That leaves fossil fuels. The people that equate the three would argue that fossil fuels may be keeping us alive, but are killing the planet. That line of thought makes an argument for energy efficiency and continued development of new green technologies. It is an argument for walking and not flying. It is an argument for proper insulation to keep out cold, and intelligent design of buildings to make them as energy efficient as possible.
It is not an argument for tampering with pipeline valves, or propagating demonstrably false information about the energy business. It is not an argument for trying to convince people that they can live without fossil fuels and maintain an even remotely similar lifestyle. It is not an argument for following the herd of thought that sweeps crowds into delusional directions, where the thinking goes that the greater good is at stake, which allows any reference to reality to be overridden.
Is the point that cigarettes and guns are poisonous and dangerous, respectively, and so are fossil fuels? A great many things are dangerous or poisonous but we don’t seek to ban them simply because of that. Should we eliminate snakes? Daffodils? Assuming the answer is no, then there must be other reasons than danger to the public.
At the heart of it, the only reason someone would make such a comparison is because of adoption of the belief that all three are menaces to society that kill people. That such a concept can even enter someone’s mind gives an indication of just how successful the professional environmental movement has been at tarring and feathering the energy industry.
Cigarettes cause cancer, which kills people. An over abundance of guns kills people because they can fall into the wrong hands in a heartbeat, either into the hands of criminals who would kill you anyway but guns make it easier, or by falling into innocent hands who make tragic mistakes.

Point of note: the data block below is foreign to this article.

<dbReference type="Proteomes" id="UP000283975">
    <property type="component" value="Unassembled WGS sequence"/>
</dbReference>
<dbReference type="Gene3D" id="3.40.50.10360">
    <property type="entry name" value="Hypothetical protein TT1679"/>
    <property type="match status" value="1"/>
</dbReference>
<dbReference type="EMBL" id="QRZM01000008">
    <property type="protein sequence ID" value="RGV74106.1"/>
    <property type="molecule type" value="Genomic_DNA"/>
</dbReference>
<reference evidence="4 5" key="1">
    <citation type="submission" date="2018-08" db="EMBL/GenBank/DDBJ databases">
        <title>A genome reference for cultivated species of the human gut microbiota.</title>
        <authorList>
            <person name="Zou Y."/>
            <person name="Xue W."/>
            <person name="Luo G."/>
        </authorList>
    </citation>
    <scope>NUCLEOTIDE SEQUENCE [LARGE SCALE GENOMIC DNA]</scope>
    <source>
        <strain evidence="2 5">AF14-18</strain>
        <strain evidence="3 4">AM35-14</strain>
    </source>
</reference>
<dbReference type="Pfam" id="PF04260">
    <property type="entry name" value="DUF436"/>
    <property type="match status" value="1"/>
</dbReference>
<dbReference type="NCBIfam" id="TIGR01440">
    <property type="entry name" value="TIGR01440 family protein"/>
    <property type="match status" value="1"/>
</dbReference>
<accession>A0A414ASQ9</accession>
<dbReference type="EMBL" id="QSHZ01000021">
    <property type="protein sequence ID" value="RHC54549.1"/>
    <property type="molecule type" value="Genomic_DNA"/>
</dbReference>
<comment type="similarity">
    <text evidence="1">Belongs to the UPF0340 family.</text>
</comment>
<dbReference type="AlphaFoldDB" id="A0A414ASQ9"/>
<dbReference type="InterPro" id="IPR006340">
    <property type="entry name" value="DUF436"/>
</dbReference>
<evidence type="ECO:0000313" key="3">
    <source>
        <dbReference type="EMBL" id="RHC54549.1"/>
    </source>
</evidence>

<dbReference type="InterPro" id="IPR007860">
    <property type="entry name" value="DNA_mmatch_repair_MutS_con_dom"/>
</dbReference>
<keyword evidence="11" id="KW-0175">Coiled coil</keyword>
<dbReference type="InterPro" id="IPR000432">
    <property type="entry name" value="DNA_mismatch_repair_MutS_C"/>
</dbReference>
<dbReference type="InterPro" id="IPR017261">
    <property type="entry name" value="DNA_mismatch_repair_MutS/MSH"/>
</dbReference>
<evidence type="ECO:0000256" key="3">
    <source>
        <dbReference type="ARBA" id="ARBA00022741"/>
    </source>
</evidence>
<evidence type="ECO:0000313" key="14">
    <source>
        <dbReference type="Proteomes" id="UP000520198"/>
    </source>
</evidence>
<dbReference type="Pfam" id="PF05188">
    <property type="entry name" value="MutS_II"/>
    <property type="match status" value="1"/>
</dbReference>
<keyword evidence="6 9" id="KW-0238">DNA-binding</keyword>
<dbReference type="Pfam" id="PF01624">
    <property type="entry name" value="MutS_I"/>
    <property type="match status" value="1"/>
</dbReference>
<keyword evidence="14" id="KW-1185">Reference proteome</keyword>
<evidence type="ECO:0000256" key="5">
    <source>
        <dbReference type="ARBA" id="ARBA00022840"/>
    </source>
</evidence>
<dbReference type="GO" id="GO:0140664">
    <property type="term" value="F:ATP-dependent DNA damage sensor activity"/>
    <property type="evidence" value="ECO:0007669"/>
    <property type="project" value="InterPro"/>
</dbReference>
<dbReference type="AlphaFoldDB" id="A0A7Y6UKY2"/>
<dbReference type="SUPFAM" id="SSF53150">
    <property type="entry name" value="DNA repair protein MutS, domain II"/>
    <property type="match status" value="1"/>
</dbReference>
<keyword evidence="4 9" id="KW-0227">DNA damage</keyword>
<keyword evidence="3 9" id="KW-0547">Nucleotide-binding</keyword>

Fossil fuel based energy gives you life. It does not kill the planet; 7 billion people are killing the planet. You would not exist in this day and age without it. You would freeze to death or starve to death, and if not you then several billion others. That is a fact, every single day.
The next time you drive by a sign that says “Pipeline crossing”, be honest and give a silent thank you for the piece of pipe operating unnoticed under your warm and well fed body. True, we need to optimize usage, minimize pollution, and start planning for a day without fossil fuels. But in that order.
Finally, we have to admit that it is at least in part our fault that these stupid comparisons are being made. The petroleum business has been much too quiet while this juggernaut of disinformation has grown.
It’s not amusing anymore. It’s dangerous. So don’t be shy in standing up for the energy business. Send these ideas and articles to your friends and family in Vancouver, and Montreal, and Moncton and Florida and Phoenix. Energy is always a topic of discussion, and it normally takes about 4 seconds before it veers off into la la land where people debate with straight faces whether fossil fuels are as dangerous as cigarettes. It is incumbent upon each of us to right that ship wherever we can.
Terry Etam is a contributor for the BOE Report – The Source for oil & gas news and information